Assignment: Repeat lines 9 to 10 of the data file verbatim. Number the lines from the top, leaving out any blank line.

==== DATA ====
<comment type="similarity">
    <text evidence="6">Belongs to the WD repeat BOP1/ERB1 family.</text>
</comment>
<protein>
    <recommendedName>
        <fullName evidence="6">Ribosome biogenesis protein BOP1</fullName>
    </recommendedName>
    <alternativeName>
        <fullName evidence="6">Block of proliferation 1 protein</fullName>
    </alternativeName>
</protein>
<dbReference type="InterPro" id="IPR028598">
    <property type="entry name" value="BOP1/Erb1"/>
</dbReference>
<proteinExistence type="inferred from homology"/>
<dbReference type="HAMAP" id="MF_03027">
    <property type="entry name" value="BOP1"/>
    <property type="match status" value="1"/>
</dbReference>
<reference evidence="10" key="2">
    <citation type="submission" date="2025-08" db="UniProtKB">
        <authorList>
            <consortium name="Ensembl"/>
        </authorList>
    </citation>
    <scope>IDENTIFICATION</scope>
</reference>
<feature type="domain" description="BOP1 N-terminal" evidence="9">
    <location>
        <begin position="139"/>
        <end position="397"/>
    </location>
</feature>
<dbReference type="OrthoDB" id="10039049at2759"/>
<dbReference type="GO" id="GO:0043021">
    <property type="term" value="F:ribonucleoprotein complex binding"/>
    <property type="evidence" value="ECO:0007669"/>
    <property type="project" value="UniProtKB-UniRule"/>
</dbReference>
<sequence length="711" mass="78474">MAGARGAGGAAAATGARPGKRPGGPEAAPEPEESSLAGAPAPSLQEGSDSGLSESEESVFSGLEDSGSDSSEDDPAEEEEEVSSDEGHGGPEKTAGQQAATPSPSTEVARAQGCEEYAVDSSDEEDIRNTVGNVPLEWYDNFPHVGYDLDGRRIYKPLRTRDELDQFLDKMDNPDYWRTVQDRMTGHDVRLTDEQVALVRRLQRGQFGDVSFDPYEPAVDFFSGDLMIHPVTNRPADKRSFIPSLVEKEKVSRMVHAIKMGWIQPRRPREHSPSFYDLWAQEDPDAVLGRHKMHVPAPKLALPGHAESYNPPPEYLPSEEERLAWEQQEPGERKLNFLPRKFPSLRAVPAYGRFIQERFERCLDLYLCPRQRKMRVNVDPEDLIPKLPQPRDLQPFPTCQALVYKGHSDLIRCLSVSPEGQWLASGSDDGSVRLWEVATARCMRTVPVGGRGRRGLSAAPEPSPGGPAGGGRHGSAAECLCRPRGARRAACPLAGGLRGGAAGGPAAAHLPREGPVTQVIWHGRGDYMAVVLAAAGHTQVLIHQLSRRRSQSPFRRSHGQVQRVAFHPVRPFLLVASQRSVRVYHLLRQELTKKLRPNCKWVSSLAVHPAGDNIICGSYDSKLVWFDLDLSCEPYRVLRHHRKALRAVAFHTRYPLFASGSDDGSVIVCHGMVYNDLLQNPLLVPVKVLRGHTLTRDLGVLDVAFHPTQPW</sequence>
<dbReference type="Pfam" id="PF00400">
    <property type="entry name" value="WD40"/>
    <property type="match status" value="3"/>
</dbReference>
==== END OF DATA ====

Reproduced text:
        <fullName evidence="6">Block of proliferation 1 protein</fullName>
    </alternativeName>